Use this URL to cite or link to this record in EThOS: http://ethos.bl.uk/OrderDetails.do?uin=uk.bl.ethos.598443
Title: Immunoglobulin superfamily proteins in human and mouse
Author: de Bono, B.
Awarding Body: University of Cambridge
Current Institution: University of Cambridge
Date of Award: 2004
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Abstract:
Automated gene-prediction procedures have a number of shortcomings, and a method has been developed to address some of these. My approach drew upon the ability of hidden Markov models to detect distantly-matching patterns of IgSF sequences at both transcript and genomic DNA level. Ensembl gene predictions were used to locate the majority of human and mouse genes, but my method also detected IgSF genes just out of reach of standard pairwise techniques, resulting in a significantly improved coverage of IgSF genome coding sites. The experimental characterisation of two novel non-classical MHC mouse genes was carried out by a collaborating group. In total, the IgSF numbers 893 genes in human and 758 genes in mouse. This description of the IgSF domain across two distinct species allows us to chart the conservation and diversification process that occurs in a functionally important superfamily. The human-mouse common ancestor possessed at least 315 IgSF genes and, subsequent to divergence, a further 43 genes in mouse and 61 genes in human have been created by duplication. Six antibody and six TCR segment libraries in human, mouse and rat, were also annotated. These provide a similar function in both organisms, and are located in a single, well-circumscribed region of the genome. Comparative structural analysis of the repertoire of functional segments of the human and mouse VH locus was also carried out. Although the mouse repertoire (92 functional VH segments) is twice the size of the human set, the main families/groups of VH sequences and the canonical structure combinations are conserved. 70% of the human sequences and 97% of the mouse sequences therefore belong to an equivalent family/group and also have the same canonical structure combination. Phylogenetic analysis revealed that these sequences have arisen subsequent to the divergence of the mouse and human from their common ancestor.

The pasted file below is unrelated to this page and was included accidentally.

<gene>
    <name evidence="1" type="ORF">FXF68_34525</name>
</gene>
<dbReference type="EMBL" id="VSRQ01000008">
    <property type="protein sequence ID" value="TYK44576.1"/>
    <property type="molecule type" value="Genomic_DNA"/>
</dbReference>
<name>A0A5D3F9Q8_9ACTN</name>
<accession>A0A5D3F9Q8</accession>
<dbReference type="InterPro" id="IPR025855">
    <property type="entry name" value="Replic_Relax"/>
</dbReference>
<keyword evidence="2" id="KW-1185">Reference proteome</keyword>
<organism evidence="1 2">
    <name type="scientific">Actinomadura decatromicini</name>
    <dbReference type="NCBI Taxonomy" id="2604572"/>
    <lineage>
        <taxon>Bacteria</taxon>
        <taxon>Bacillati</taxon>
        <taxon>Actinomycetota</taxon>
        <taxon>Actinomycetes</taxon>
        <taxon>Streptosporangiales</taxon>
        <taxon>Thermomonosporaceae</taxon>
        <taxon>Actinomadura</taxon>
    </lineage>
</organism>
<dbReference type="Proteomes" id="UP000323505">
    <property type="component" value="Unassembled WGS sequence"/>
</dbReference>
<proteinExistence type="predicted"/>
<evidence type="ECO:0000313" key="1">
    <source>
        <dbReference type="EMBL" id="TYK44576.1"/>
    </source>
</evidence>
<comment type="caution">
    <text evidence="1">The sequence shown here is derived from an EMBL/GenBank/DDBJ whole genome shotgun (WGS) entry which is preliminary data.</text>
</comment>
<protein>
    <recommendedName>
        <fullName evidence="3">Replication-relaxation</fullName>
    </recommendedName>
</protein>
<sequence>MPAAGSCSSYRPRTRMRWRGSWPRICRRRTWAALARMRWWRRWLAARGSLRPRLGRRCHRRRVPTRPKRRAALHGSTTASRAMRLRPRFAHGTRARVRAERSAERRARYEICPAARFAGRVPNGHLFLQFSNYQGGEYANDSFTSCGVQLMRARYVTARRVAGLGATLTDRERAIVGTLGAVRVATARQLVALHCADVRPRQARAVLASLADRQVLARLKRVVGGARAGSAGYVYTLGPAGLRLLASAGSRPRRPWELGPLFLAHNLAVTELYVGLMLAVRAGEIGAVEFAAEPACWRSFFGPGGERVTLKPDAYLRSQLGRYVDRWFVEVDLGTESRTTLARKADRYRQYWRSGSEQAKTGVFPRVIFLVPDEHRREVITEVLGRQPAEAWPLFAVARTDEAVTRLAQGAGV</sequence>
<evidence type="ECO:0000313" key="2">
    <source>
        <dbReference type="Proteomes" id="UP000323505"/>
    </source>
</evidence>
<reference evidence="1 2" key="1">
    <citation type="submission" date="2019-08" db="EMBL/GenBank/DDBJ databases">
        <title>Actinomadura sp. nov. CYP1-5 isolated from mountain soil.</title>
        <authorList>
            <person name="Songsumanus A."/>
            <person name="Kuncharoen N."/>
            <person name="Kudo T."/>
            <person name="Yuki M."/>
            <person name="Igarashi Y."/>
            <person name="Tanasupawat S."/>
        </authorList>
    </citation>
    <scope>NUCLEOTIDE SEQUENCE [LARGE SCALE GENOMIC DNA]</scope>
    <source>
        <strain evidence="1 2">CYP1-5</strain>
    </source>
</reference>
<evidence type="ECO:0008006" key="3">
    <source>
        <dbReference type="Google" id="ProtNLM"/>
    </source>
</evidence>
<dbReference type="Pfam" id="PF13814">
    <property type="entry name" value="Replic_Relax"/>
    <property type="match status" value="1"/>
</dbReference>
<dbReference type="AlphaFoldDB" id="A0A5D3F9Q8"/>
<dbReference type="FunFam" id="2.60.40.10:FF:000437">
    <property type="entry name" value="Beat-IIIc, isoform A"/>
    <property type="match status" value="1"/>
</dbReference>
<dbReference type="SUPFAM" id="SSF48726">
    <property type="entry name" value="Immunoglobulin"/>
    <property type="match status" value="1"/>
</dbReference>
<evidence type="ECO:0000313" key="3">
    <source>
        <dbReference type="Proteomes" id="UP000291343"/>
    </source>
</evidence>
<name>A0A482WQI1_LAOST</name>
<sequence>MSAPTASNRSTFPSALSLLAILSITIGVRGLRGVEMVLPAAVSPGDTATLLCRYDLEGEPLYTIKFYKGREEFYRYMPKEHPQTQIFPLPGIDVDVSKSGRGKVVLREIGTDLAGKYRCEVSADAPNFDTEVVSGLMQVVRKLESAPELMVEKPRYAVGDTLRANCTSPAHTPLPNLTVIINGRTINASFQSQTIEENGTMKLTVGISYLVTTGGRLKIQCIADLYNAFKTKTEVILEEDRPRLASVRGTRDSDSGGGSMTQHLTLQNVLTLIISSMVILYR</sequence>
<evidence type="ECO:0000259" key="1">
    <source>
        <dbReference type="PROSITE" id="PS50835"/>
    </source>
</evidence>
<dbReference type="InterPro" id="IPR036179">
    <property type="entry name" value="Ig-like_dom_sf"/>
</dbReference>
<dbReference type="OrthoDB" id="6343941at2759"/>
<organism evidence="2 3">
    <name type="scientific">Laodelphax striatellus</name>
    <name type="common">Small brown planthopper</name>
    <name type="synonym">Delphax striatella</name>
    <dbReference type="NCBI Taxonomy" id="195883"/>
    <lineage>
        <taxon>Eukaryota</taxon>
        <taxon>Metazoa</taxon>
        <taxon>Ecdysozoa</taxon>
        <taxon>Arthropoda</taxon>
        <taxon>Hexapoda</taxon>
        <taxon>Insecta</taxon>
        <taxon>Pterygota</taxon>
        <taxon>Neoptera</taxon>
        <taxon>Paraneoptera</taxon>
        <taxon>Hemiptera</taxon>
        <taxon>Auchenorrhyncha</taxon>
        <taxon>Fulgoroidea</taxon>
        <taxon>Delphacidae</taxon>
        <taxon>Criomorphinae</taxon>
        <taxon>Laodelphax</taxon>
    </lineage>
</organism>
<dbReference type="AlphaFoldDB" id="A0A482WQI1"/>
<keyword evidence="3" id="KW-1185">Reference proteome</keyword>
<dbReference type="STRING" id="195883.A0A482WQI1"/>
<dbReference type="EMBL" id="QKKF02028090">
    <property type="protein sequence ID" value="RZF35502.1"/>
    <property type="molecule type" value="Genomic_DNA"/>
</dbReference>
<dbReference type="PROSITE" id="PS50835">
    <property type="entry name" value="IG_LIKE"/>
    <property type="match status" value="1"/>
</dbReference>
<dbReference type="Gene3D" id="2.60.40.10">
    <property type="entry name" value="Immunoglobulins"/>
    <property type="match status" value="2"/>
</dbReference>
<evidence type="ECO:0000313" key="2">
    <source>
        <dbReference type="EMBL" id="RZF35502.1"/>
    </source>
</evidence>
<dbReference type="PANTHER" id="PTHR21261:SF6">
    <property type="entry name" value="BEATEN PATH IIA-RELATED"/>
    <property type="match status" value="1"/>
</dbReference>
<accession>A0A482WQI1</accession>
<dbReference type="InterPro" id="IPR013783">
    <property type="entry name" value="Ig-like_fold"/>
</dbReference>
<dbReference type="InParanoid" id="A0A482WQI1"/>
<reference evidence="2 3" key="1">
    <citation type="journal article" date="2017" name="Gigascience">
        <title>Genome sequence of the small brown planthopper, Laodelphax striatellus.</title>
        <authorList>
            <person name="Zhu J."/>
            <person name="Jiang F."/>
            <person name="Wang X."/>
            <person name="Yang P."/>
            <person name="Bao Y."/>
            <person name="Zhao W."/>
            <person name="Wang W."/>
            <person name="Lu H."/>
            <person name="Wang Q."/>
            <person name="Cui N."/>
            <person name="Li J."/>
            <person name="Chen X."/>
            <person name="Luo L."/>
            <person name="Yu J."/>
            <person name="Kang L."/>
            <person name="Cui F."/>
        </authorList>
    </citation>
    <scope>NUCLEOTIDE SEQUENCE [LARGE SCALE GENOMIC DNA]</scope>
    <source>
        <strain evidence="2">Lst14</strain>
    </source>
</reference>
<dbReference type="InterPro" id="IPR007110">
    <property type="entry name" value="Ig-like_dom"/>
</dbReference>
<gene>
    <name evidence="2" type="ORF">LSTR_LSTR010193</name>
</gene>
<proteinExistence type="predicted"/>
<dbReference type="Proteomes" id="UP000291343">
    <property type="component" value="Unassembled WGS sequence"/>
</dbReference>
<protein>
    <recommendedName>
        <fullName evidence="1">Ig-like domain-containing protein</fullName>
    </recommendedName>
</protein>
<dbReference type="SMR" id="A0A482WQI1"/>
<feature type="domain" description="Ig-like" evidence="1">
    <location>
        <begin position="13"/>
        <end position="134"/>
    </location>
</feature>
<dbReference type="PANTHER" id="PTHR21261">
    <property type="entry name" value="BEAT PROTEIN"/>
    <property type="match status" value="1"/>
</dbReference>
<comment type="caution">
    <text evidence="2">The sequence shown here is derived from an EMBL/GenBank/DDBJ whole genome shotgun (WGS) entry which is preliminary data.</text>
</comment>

Supervisor: Not available Sponsor: Not available
Qualification Name: Thesis (Ph.D.) Qualification Level: Doctoral
EThOS ID: uk.bl.ethos.598443  DOI: Not available
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